Cheers erupted in the living room as the long pass was caught, and the wide receiver made good progress down the field. “Don’t get too excited yet, guys, that flag is going to be Offensive Holding and we’re probably not going to keep any of that yardage,” I said.
The camera closed in on the official who hollered, “Offensive Holding!”
Three pairs of eyes swiveled over to me where I had been wandering through on my way to another part of the house. “How did you know that, Dad? You don’t even like football!” the girls asked.
“Well,” I explained, “the quarterback had an awful long time to throw despite all of the guys down there, the flag was thrown right near the line of scrimmage and happened while the ball was still in the air. When they get all tied up in the way that they did and yet the quarterback is still able to get a throw off, then it’s usually because one of the linemen was holding to keep somebody from tackling the quarterback.”
It’s not that I don’t like football, it’s just that I don’t normally spend the time to watch it. I certainly don’t mind watching our hometown Baltimore Ravens play, but it’s not a habit of mine. I never played football. When I hit the weight rack at our gym today you can still tell who were the guys playing football in high school and college, and who was the guy playing Dungeons & Dragons.
But my father did play. He grew up in Texas in an era where football was a masculine rite of passage. Growing up, we would only watch a few teams—the Cowboys and the Browns, Ohio State and the University of Texas—but when we did, my dad would explain what was going on to my brother and me. He didn’t think that we’d ever use this knowledge to become star players; my father viewed this as a form of cultural literacy. As he saw it, part of being a guy is being able to talk sports with other guys and to understand the game even if it wasn’t a passion of ours. And—sure enough—his lessons have stood me in good stead over the years. Now I find myself passing them on to my daughters to the puzzlement of my wife (who knows exactly how little football I watch).
Did my dad enjoy having his football game interrupted by questions from us about what was happening or why he knew something? Probably not. There was probably a stretch of years where he couldn’t properly focus on the game because he would have to be constantly explaining things to us. But he didn’t complain about it: in his eyes, it was a duty, an important transfer of knowledge.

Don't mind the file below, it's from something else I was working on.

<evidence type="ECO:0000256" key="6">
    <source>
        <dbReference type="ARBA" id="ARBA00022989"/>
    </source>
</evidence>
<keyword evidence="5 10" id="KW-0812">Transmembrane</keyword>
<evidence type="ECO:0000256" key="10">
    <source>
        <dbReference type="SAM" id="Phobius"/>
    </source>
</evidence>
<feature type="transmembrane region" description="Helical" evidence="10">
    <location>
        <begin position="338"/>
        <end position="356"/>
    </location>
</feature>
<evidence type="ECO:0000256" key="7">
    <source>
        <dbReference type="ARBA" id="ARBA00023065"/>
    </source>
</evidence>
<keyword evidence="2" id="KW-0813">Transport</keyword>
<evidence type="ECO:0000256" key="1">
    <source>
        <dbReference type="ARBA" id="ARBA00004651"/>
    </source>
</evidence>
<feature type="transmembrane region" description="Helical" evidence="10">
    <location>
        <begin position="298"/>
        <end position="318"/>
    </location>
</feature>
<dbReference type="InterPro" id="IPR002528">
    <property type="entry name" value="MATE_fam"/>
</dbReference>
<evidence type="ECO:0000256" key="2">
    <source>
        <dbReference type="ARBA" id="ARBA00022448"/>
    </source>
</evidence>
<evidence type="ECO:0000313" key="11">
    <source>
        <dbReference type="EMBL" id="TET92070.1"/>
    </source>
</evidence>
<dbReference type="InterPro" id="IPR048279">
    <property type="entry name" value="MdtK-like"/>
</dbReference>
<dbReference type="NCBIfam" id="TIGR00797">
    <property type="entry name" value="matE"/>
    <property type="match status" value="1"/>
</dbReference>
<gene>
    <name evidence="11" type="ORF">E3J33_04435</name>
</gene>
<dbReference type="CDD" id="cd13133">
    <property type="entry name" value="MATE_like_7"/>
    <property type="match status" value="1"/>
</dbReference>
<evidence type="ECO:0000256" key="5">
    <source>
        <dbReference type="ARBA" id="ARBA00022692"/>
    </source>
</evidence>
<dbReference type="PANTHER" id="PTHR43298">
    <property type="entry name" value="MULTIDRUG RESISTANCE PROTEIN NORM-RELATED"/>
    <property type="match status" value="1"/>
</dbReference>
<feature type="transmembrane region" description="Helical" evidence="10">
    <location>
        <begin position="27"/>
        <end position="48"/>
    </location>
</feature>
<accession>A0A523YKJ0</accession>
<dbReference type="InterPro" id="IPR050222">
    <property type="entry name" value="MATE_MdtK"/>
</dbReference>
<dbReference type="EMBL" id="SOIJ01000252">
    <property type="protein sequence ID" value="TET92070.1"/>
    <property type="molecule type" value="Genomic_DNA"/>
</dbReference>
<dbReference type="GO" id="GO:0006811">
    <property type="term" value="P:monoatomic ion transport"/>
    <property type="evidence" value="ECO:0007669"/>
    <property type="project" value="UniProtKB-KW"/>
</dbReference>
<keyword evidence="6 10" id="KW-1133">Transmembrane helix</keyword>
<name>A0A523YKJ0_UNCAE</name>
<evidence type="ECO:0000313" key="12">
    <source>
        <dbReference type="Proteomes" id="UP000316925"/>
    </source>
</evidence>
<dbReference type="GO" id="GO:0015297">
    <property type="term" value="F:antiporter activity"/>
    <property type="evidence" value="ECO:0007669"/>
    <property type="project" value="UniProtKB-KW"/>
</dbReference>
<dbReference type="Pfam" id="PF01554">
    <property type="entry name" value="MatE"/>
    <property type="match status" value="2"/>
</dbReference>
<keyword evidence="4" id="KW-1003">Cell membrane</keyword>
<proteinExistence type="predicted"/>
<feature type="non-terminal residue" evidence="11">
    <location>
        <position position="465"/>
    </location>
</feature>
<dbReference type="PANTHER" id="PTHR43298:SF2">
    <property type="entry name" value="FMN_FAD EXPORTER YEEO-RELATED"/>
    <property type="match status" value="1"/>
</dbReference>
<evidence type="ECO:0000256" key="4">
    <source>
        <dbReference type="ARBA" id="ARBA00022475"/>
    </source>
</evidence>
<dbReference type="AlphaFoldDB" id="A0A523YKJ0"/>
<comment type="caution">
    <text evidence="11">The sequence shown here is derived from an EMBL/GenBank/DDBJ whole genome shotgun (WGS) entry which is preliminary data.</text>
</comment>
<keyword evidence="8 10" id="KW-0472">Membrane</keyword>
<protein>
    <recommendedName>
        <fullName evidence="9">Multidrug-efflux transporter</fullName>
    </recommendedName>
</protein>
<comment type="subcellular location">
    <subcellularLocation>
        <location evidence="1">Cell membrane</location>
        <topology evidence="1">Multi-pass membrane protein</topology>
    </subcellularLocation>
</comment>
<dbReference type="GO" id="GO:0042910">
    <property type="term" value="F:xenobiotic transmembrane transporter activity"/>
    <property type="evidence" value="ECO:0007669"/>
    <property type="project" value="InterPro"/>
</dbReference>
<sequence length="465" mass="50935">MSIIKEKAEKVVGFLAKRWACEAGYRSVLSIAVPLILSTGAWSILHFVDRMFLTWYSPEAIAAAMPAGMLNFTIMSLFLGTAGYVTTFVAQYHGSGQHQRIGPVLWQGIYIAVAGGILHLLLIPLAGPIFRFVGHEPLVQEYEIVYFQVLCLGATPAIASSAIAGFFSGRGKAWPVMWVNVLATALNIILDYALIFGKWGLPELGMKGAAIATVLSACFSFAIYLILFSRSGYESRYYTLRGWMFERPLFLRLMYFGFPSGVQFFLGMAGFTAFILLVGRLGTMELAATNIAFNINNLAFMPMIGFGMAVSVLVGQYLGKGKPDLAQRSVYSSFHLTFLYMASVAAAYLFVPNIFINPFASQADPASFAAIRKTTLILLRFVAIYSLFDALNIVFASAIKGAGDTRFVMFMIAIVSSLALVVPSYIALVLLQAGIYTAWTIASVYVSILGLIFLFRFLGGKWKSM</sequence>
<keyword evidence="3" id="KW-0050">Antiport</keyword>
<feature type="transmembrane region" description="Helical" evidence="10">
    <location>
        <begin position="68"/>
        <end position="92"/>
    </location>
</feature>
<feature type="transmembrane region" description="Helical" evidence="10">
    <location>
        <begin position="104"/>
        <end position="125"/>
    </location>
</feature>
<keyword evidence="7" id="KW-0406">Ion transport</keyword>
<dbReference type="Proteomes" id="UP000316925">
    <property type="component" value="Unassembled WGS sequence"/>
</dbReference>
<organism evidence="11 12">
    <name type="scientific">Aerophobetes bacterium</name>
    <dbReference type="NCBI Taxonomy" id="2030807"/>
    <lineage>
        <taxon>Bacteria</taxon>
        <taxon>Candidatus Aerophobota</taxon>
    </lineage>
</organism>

I have had some parents tell me that they don’t like having their children in church with them because they are a distraction. Their kids keep bugging them so that they can’t focus on what’s going on and therefore they don’t get anything out of it. But what if we shift the narrative a bit? Do they know what’s going on? Do they know how to play this most sacred game of the liturgy with understanding as to who’s doing what and why?
My dad didn’t just explain football to me—he and mom explained what was going on in church too: what we were doing and why it was important. I do the same for my girls too.
Of course kids aren’t going to get involved and engaged if they don’t know what’s going on! We have to teach them. We have to teach them why it matters to us, and why we persist in bringing them week after week. Sometimes this is as simple as a quick, “Stand up now, the deacon’s gonna read the Gospel and we are standing up to show our attention to the stories of Jesus…” This isn’t just filling them in on stage directions, it’s helping them see why we’re doing what we’re doing.
Yes, there may be a stretch of years where we as parents can’t worship with uninterrupted focus—but that’s ok. We are playing an important role in transferring cultural literacy to our children: valuable insights into why we’re Christian, what the liturgy and the faith mean to us, and why we feel it’s important to pass it on to them.
But—and here’s the kicker—this means that we have to know ourselves… We have to know what’s going on. We have to know why we’re doing what we’re doing in church, and how the things in the liturgy connect and play out in our daily lives. Sometimes, I think, we don’t want to take the time to explain things because it’s an interruption—but maybe it’s because we don’t know ourselves.
If this is the case, talk to your priest. Talk to your Christian Formation or Sunday School people. Can they do a class on what the liturgy means? For you—not just for your kids. And have you taken the time to stop and consider and to work out why and how this stuff matters?
That’s my challenge to you: be informed so that you are able to inform. Know why this stuff matters so you can communicate to your kids why it matters. If you’re a priest, make sure your people know. Christian Formation isn’t something that happens in Sunday School classrooms to children of a certain age; it must be the whole Body of Christ building itself up together into the wisdom and the love of God.
Editor’s note: Derek Olsen cares so much that we understand the spiritual meaning of the liturgy, he wrote a book about it. Inwardly Digest: The Prayer Book as Guide to a Spiritual Life is forthcoming from Forward Movement. You can pre-order it here. Also, this is the third post in a series. Here’s the first and the second secret of a pew whisperer.
[Photo credit: Image attribution: By Johntex – Own work, CC BY 2.5, https://commons.wikimedia.org/
How do you explain the sacred game of liturgy to children?